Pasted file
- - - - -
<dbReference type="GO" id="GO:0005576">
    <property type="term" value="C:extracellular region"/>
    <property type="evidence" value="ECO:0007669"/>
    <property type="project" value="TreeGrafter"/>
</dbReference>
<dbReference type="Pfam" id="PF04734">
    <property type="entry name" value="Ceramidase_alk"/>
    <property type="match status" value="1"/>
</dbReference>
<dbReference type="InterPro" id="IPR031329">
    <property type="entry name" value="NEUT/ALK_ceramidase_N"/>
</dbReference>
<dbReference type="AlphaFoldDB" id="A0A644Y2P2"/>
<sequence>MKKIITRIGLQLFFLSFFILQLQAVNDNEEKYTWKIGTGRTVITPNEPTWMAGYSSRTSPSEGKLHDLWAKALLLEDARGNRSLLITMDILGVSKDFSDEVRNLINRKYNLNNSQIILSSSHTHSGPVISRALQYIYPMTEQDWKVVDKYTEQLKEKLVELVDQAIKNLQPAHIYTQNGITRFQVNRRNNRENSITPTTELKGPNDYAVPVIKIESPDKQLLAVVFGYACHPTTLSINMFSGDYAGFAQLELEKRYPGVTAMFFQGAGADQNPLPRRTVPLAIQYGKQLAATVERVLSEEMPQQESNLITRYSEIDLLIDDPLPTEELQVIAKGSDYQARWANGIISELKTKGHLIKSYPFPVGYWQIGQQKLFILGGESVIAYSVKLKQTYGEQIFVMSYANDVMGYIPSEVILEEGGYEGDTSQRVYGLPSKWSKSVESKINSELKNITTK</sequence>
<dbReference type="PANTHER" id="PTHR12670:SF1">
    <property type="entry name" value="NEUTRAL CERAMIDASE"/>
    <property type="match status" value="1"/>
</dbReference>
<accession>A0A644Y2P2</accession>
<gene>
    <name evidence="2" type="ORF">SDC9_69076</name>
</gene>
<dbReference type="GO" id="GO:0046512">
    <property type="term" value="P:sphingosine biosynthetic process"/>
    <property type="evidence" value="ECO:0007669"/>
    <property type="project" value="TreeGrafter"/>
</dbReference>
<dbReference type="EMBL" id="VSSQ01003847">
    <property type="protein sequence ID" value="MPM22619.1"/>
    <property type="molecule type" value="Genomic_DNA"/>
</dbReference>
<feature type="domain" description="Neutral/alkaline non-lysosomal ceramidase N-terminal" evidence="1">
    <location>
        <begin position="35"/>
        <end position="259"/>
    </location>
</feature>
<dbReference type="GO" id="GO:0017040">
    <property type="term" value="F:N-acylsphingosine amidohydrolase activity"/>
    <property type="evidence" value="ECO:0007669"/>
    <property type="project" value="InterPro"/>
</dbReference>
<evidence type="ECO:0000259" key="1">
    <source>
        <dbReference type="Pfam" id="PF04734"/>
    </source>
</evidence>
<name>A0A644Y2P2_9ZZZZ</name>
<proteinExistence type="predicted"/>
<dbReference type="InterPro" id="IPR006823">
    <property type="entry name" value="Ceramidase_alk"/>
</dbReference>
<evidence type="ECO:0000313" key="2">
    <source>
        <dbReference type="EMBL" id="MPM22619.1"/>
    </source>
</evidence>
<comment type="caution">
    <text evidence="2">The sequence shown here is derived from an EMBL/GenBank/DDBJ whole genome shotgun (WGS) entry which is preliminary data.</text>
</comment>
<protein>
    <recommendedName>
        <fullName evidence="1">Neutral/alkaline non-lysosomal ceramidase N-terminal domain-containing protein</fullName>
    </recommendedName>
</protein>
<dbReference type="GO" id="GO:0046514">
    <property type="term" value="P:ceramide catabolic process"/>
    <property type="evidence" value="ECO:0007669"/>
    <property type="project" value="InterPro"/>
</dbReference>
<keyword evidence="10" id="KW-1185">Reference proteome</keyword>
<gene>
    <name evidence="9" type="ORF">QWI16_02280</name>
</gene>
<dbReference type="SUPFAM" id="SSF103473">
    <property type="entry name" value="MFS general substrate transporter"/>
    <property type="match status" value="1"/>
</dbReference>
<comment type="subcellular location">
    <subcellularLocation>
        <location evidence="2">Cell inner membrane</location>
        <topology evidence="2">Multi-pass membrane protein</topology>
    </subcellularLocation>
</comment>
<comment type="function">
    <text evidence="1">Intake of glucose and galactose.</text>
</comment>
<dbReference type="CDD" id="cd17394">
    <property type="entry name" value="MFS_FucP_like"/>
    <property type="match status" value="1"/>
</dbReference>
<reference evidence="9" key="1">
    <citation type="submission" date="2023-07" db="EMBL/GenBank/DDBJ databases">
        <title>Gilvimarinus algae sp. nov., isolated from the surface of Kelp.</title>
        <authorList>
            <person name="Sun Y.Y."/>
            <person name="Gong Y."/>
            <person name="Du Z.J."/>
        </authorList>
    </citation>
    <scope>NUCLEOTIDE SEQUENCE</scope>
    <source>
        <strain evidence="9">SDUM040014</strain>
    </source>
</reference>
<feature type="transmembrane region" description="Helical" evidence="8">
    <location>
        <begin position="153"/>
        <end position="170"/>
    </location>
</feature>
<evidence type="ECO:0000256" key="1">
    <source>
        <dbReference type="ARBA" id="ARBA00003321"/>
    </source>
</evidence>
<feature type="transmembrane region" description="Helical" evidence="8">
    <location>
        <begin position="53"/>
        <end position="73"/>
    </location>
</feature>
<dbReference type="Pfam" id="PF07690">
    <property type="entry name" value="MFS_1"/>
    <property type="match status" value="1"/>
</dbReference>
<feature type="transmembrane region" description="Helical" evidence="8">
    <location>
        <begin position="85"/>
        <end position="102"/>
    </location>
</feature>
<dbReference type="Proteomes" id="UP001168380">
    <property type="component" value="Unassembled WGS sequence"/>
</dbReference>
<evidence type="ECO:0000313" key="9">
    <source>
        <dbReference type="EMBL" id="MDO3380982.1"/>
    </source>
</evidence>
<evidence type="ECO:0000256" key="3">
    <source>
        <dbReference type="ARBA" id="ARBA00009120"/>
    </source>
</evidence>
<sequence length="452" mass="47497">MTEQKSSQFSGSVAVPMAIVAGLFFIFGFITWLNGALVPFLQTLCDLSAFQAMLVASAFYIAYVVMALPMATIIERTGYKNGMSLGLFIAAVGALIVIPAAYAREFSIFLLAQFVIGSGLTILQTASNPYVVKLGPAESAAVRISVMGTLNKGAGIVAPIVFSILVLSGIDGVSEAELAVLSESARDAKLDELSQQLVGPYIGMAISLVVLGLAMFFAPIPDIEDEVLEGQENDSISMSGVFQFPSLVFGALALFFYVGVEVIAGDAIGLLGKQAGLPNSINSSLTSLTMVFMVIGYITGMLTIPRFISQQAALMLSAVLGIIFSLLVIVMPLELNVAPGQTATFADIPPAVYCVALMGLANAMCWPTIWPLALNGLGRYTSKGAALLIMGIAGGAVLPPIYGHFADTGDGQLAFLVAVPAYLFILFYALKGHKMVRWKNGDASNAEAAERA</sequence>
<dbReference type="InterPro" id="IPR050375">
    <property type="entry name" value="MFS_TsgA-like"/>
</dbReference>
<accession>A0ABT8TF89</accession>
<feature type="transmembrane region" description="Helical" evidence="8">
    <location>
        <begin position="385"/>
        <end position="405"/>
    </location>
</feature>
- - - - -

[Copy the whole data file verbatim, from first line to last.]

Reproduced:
<dbReference type="GO" id="GO:0005576">
    <property type="term" value="C:extracellular region"/>
    <property type="evidence" value="ECO:0007669"/>
    <property type="project" value="TreeGrafter"/>
</dbReference>
<dbReference type="Pfam" id="PF04734">
    <property type="entry name" value="Ceramidase_alk"/>
    <property type="match status" value="1"/>
</dbReference>
<dbReference type="InterPro" id="IPR031329">
    <property type="entry name" value="NEUT/ALK_ceramidase_N"/>
</dbReference>
<dbReference type="AlphaFoldDB" id="A0A644Y2P2"/>
<sequence>MKKIITRIGLQLFFLSFFILQLQAVNDNEEKYTWKIGTGRTVITPNEPTWMAGYSSRTSPSEGKLHDLWAKALLLEDARGNRSLLITMDILGVSKDFSDEVRNLINRKYNLNNSQIILSSSHTHSGPVISRALQYIYPMTEQDWKVVDKYTEQLKEKLVELVDQAIKNLQPAHIYTQNGITRFQVNRRNNRENSITPTTELKGPNDYAVPVIKIESPDKQLLAVVFGYACHPTTLSINMFSGDYAGFAQLELEKRYPGVTAMFFQGAGADQNPLPRRTVPLAIQYGKQLAATVERVLSEEMPQQESNLITRYSEIDLLIDDPLPTEELQVIAKGSDYQARWANGIISELKTKGHLIKSYPFPVGYWQIGQQKLFILGGESVIAYSVKLKQTYGEQIFVMSYANDVMGYIPSEVILEEGGYEGDTSQRVYGLPSKWSKSVESKINSELKNITTK</sequence>
<dbReference type="PANTHER" id="PTHR12670:SF1">
    <property type="entry name" value="NEUTRAL CERAMIDASE"/>
    <property type="match status" value="1"/>
</dbReference>
<accession>A0A644Y2P2</accession>
<gene>
    <name evidence="2" type="ORF">SDC9_69076</name>
</gene>
<dbReference type="GO" id="GO:0046512">
    <property type="term" value="P:sphingosine biosynthetic process"/>
    <property type="evidence" value="ECO:0007669"/>
    <property type="project" value="TreeGrafter"/>
</dbReference>
<dbReference type="EMBL" id="VSSQ01003847">
    <property type="protein sequence ID" value="MPM22619.1"/>
    <property type="molecule type" value="Genomic_DNA"/>
</dbReference>
<feature type="domain" description="Neutral/alkaline non-lysosomal ceramidase N-terminal" evidence="1">
    <location>
        <begin position="35"/>
        <end position="259"/>
    </location>
</feature>
<dbReference type="GO" id="GO:0017040">
    <property type="term" value="F:N-acylsphingosine amidohydrolase activity"/>
    <property type="evidence" value="ECO:0007669"/>
    <property type="project" value="InterPro"/>
</dbReference>
<evidence type="ECO:0000259" key="1">
    <source>
        <dbReference type="Pfam" id="PF04734"/>
    </source>
</evidence>
<name>A0A644Y2P2_9ZZZZ</name>
<proteinExistence type="predicted"/>
<dbReference type="InterPro" id="IPR006823">
    <property type="entry name" value="Ceramidase_alk"/>
</dbReference>
<evidence type="ECO:0000313" key="2">
    <source>
        <dbReference type="EMBL" id="MPM22619.1"/>
    </source>
</evidence>
<comment type="caution">
    <text evidence="2">The sequence shown here is derived from an EMBL/GenBank/DDBJ whole genome shotgun (WGS) entry which is preliminary data.</text>
</comment>
<protein>
    <recommendedName>
        <fullName evidence="1">Neutral/alkaline non-lysosomal ceramidase N-terminal domain-containing protein</fullName>
    </recommendedName>
</protein>
<dbReference type="GO" id="GO:0046514">
    <property type="term" value="P:ceramide catabolic process"/>
    <property type="evidence" value="ECO:0007669"/>
    <property type="project" value="InterPro"/>
</dbReference>
<keyword evidence="10" id="KW-1185">Reference proteome</keyword>
<gene>
    <name evidence="9" type="ORF">QWI16_02280</name>
</gene>
<dbReference type="SUPFAM" id="SSF103473">
    <property type="entry name" value="MFS general substrate transporter"/>
    <property type="match status" value="1"/>
</dbReference>
<comment type="subcellular location">
    <subcellularLocation>
        <location evidence="2">Cell inner membrane</location>
        <topology evidence="2">Multi-pass membrane protein</topology>
    </subcellularLocation>
</comment>
<comment type="function">
    <text evidence="1">Intake of glucose and galactose.</text>
</comment>
<dbReference type="CDD" id="cd17394">
    <property type="entry name" value="MFS_FucP_like"/>
    <property type="match status" value="1"/>
</dbReference>
<reference evidence="9" key="1">
    <citation type="submission" date="2023-07" db="EMBL/GenBank/DDBJ databases">
        <title>Gilvimarinus algae sp. nov., isolated from the surface of Kelp.</title>
        <authorList>
            <person name="Sun Y.Y."/>
            <person name="Gong Y."/>
            <person name="Du Z.J."/>
        </authorList>
    </citation>
    <scope>NUCLEOTIDE SEQUENCE</scope>
    <source>
        <strain evidence="9">SDUM040014</strain>
    </source>
</reference>
<feature type="transmembrane region" description="Helical" evidence="8">
    <location>
        <begin position="153"/>
        <end position="170"/>
    </location>
</feature>
<evidence type="ECO:0000256" key="1">
    <source>
        <dbReference type="ARBA" id="ARBA00003321"/>
    </source>
</evidence>
<feature type="transmembrane region" description="Helical" evidence="8">
    <location>
        <begin position="53"/>
        <end position="73"/>
    </location>
</feature>
<dbReference type="Pfam" id="PF07690">
    <property type="entry name" value="MFS_1"/>
    <property type="match status" value="1"/>
</dbReference>
<feature type="transmembrane region" description="Helical" evidence="8">
    <location>
        <begin position="85"/>
        <end position="102"/>
    </location>
</feature>
<dbReference type="Proteomes" id="UP001168380">
    <property type="component" value="Unassembled WGS sequence"/>
</dbReference>
<evidence type="ECO:0000313" key="9">
    <source>
        <dbReference type="EMBL" id="MDO3380982.1"/>
    </source>
</evidence>
<evidence type="ECO:0000256" key="3">
    <source>
        <dbReference type="ARBA" id="ARBA00009120"/>
    </source>
</evidence>
<sequence length="452" mass="47497">MTEQKSSQFSGSVAVPMAIVAGLFFIFGFITWLNGALVPFLQTLCDLSAFQAMLVASAFYIAYVVMALPMATIIERTGYKNGMSLGLFIAAVGALIVIPAAYAREFSIFLLAQFVIGSGLTILQTASNPYVVKLGPAESAAVRISVMGTLNKGAGIVAPIVFSILVLSGIDGVSEAELAVLSESARDAKLDELSQQLVGPYIGMAISLVVLGLAMFFAPIPDIEDEVLEGQENDSISMSGVFQFPSLVFGALALFFYVGVEVIAGDAIGLLGKQAGLPNSINSSLTSLTMVFMVIGYITGMLTIPRFISQQAALMLSAVLGIIFSLLVIVMPLELNVAPGQTATFADIPPAVYCVALMGLANAMCWPTIWPLALNGLGRYTSKGAALLIMGIAGGAVLPPIYGHFADTGDGQLAFLVAVPAYLFILFYALKGHKMVRWKNGDASNAEAAERA</sequence>
<dbReference type="InterPro" id="IPR050375">
    <property type="entry name" value="MFS_TsgA-like"/>
</dbReference>
<accession>A0ABT8TF89</accession>
<feature type="transmembrane region" description="Helical" evidence="8">
    <location>
        <begin position="385"/>
        <end position="405"/>
    </location>
</feature>